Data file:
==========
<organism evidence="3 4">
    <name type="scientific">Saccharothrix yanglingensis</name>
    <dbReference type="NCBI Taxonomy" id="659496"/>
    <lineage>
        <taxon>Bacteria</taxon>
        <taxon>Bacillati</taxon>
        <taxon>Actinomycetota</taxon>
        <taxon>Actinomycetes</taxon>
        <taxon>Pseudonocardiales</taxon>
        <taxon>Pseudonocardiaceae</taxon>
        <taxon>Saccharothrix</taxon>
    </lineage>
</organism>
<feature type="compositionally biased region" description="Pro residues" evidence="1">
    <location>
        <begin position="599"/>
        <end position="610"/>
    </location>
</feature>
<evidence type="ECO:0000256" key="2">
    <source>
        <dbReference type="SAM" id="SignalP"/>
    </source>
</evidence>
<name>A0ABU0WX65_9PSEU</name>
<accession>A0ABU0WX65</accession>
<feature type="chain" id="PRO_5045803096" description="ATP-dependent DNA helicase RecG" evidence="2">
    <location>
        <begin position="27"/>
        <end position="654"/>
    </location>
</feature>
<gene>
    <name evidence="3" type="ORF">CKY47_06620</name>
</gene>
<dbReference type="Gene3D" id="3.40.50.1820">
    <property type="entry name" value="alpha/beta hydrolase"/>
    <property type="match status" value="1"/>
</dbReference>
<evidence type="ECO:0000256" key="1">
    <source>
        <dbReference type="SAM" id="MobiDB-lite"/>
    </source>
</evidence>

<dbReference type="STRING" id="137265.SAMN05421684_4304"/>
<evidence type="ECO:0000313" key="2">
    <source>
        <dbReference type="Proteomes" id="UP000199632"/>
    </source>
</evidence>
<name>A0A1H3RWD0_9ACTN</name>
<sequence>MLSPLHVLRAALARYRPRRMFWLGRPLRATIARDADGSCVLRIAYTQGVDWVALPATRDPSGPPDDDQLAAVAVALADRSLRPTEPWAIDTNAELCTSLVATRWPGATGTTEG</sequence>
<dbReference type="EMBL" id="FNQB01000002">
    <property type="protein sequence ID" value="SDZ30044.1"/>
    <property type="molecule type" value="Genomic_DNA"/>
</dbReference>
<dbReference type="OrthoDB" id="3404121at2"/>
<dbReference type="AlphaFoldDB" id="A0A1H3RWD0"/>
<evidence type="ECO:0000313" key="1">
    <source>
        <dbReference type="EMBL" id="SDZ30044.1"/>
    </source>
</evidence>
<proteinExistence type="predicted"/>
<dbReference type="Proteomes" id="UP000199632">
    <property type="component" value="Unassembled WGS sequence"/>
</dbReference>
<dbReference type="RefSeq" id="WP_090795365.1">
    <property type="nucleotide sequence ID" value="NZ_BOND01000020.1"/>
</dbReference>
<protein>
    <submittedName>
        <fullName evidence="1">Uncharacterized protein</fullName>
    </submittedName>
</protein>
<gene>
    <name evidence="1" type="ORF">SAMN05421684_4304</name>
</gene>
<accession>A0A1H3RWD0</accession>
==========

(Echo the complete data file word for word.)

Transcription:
<organism evidence="3 4">
    <name type="scientific">Saccharothrix yanglingensis</name>
    <dbReference type="NCBI Taxonomy" id="659496"/>
    <lineage>
        <taxon>Bacteria</taxon>
        <taxon>Bacillati</taxon>
        <taxon>Actinomycetota</taxon>
        <taxon>Actinomycetes</taxon>
        <taxon>Pseudonocardiales</taxon>
        <taxon>Pseudonocardiaceae</taxon>
        <taxon>Saccharothrix</taxon>
    </lineage>
</organism>
<feature type="compositionally biased region" description="Pro residues" evidence="1">
    <location>
        <begin position="599"/>
        <end position="610"/>
    </location>
</feature>
<evidence type="ECO:0000256" key="2">
    <source>
        <dbReference type="SAM" id="SignalP"/>
    </source>
</evidence>
<name>A0ABU0WX65_9PSEU</name>
<accession>A0ABU0WX65</accession>
<feature type="chain" id="PRO_5045803096" description="ATP-dependent DNA helicase RecG" evidence="2">
    <location>
        <begin position="27"/>
        <end position="654"/>
    </location>
</feature>
<gene>
    <name evidence="3" type="ORF">CKY47_06620</name>
</gene>
<dbReference type="Gene3D" id="3.40.50.1820">
    <property type="entry name" value="alpha/beta hydrolase"/>
    <property type="match status" value="1"/>
</dbReference>
<evidence type="ECO:0000256" key="1">
    <source>
        <dbReference type="SAM" id="MobiDB-lite"/>
    </source>
</evidence>

<dbReference type="STRING" id="137265.SAMN05421684_4304"/>
<evidence type="ECO:0000313" key="2">
    <source>
        <dbReference type="Proteomes" id="UP000199632"/>
    </source>
</evidence>
<name>A0A1H3RWD0_9ACTN</name>
<sequence>MLSPLHVLRAALARYRPRRMFWLGRPLRATIARDADGSCVLRIAYTQGVDWVALPATRDPSGPPDDDQLAAVAVALADRSLRPTEPWAIDTNAELCTSLVATRWPGATGTTEG</sequence>
<dbReference type="EMBL" id="FNQB01000002">
    <property type="protein sequence ID" value="SDZ30044.1"/>
    <property type="molecule type" value="Genomic_DNA"/>
</dbReference>
<dbReference type="OrthoDB" id="3404121at2"/>
<dbReference type="AlphaFoldDB" id="A0A1H3RWD0"/>
<evidence type="ECO:0000313" key="1">
    <source>
        <dbReference type="EMBL" id="SDZ30044.1"/>
    </source>
</evidence>
<proteinExistence type="predicted"/>
<dbReference type="Proteomes" id="UP000199632">
    <property type="component" value="Unassembled WGS sequence"/>
</dbReference>
<dbReference type="RefSeq" id="WP_090795365.1">
    <property type="nucleotide sequence ID" value="NZ_BOND01000020.1"/>
</dbReference>
<protein>
    <submittedName>
        <fullName evidence="1">Uncharacterized protein</fullName>
    </submittedName>
</protein>
<gene>
    <name evidence="1" type="ORF">SAMN05421684_4304</name>
</gene>
<accession>A0A1H3RWD0</accession>